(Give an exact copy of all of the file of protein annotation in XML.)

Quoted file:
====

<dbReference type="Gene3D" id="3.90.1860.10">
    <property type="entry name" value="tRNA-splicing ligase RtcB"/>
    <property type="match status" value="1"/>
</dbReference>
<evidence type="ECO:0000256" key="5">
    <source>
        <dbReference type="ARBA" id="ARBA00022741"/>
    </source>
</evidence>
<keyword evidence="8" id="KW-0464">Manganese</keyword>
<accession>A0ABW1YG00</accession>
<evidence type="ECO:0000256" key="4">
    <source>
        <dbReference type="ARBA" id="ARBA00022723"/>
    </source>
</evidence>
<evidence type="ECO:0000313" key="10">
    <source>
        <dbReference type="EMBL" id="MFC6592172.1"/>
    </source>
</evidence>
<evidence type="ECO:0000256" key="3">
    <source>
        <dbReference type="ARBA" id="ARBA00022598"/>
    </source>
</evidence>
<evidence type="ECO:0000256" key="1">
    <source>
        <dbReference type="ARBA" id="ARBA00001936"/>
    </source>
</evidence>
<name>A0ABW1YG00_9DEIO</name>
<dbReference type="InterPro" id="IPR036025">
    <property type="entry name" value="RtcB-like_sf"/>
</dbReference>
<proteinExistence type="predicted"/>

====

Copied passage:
<dbReference type="Gene3D" id="3.90.1860.10">
    <property type="entry name" value="tRNA-splicing ligase RtcB"/>
    <property type="match status" value="1"/>
</dbReference>
<evidence type="ECO:0000256" key="5">
    <source>
        <dbReference type="ARBA" id="ARBA00022741"/>
    </source>
</evidence>
<keyword evidence="8" id="KW-0464">Manganese</keyword>
<accession>A0ABW1YG00</accession>
<evidence type="ECO:0000256" key="4">
    <source>
        <dbReference type="ARBA" id="ARBA00022723"/>
    </source>
</evidence>
<evidence type="ECO:0000313" key="10">
    <source>
        <dbReference type="EMBL" id="MFC6592172.1"/>
    </source>
</evidence>
<evidence type="ECO:0000256" key="3">
    <source>
        <dbReference type="ARBA" id="ARBA00022598"/>
    </source>
</evidence>
<evidence type="ECO:0000256" key="1">
    <source>
        <dbReference type="ARBA" id="ARBA00001936"/>
    </source>
</evidence>
<name>A0ABW1YG00_9DEIO</name>
<dbReference type="InterPro" id="IPR036025">
    <property type="entry name" value="RtcB-like_sf"/>
</dbReference>
<proteinExistence type="predicted"/>